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Do the 12 Steps Work?

Updated: Jan 28


what does and does not work in a 12 step program
One Size does not fit all

If you are seeking help to break free from your addiction, you may be wondering if the 12-Step Program is right for you. While it might not be a one-size-fits-all solution, the 12-Steps can provide structure and guidance that can lead to an improved quality of life. HOWEVER, research has shown that the 12-Step program only works for around 10-15% of the population. Here at our blog, we aim to thoroughly investigate this topic so that addicts everywhere can gain more knowledge about whether or not this type of recovery program could work best for them. We’re also going to look at different approaches that can be taken which have a much higher success rate in maintaining a new lifestyle once detoxed from substances.


What are the 12 Steps of Addiction Recovery Programs?


Addiction affects millions of people worldwide, making it one of the most significant public health concerns. To combat this issue, addiction recovery programs have been developed, each with its own unique approach to treating substance abuse disorders. However, these programs share a common foundation based on the 12 steps. Developed by Alcoholics Anonymous (AA) in the 1930s, the 12 Steps provide a set of principles to help individuals struggling with addiction overcome their disease. The 12 steps emphasize personal responsibility, spiritual growth, and social support to help individuals achieve long-term recovery. Although initially designed for those struggling with alcohol addiction, the 12 Steps have since been adopted by other addiction recovery programs, making them a universally recognized tool for combating addiction.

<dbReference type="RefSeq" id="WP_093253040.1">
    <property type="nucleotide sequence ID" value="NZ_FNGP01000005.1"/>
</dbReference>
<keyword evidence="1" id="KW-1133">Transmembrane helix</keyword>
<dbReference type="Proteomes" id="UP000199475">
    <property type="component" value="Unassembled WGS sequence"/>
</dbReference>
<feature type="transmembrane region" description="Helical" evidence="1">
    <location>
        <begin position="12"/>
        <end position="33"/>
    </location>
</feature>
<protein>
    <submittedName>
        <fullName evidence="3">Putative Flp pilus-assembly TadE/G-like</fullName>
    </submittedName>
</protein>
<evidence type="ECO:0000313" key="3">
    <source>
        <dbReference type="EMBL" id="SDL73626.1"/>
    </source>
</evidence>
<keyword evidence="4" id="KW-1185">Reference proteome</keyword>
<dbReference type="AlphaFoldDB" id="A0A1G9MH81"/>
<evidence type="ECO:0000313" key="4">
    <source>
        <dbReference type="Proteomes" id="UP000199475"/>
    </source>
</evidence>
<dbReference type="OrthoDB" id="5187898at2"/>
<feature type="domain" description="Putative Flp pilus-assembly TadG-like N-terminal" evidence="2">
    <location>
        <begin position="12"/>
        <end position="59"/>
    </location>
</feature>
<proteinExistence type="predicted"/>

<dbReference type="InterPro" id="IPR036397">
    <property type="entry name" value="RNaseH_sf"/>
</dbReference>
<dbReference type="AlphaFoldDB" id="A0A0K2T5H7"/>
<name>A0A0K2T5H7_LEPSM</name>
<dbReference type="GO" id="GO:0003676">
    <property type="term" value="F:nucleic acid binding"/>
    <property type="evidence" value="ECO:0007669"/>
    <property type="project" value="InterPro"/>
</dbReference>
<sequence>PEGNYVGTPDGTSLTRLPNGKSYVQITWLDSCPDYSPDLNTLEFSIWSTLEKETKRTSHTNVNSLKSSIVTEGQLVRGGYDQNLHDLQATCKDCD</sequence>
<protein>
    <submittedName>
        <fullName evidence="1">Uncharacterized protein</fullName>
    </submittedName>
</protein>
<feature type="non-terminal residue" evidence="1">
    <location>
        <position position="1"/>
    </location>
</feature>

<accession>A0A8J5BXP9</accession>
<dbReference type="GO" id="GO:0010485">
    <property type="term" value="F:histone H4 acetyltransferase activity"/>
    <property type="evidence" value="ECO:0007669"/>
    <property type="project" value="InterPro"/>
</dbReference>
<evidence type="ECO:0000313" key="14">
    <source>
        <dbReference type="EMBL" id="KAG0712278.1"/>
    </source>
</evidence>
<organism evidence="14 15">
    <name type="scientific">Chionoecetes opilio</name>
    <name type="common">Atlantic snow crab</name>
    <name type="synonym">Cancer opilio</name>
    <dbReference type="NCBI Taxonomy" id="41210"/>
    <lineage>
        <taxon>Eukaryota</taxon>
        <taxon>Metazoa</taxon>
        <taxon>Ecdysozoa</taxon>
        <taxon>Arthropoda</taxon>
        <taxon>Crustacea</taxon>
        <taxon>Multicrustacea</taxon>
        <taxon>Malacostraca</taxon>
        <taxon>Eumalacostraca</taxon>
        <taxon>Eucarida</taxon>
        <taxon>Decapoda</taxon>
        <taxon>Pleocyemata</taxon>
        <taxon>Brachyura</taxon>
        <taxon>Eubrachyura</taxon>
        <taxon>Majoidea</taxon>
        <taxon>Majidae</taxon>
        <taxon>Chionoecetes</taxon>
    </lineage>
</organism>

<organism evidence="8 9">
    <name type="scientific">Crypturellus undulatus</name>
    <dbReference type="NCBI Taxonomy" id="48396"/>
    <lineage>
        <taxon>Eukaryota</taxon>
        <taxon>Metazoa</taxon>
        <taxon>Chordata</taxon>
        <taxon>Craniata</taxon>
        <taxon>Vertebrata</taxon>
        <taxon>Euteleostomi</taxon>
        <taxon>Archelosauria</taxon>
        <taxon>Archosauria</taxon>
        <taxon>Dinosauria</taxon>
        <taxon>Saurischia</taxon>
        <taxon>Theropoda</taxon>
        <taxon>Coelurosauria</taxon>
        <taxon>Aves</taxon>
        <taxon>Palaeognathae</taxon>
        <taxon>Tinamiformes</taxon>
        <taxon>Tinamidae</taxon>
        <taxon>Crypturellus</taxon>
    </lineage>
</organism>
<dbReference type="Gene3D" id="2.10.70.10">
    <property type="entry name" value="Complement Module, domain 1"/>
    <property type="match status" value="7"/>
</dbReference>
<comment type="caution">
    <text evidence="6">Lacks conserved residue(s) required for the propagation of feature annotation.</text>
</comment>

The 12-Step Program - The Drawbacks


The 12-step program has become a popular approach for those who struggle with addiction. Despite its prominence, this method isn't without its drawbacks. One of the core features of the program, which I’m sure a lot of people will be aware of is the affirmation part of meetings. Hi, my name is XXX and I am an alcoholic. The reason this can have such a negative impact on people is that The power of the "I am" statements is huge. If you continually tell yourself, I am bad, I am worthless, you’re eventually going to start thinking, you’re bad and worthless. As such, why would we want to AFFIRM we’re an alcoholic? Setting a healthy self-image, I am good, I do not need to do X and learning how to set goals that align with your life purpose is far more beneficial than repeating a statement which can lead to a negative self-image.


Why Some People Find Success with the 12-Step Program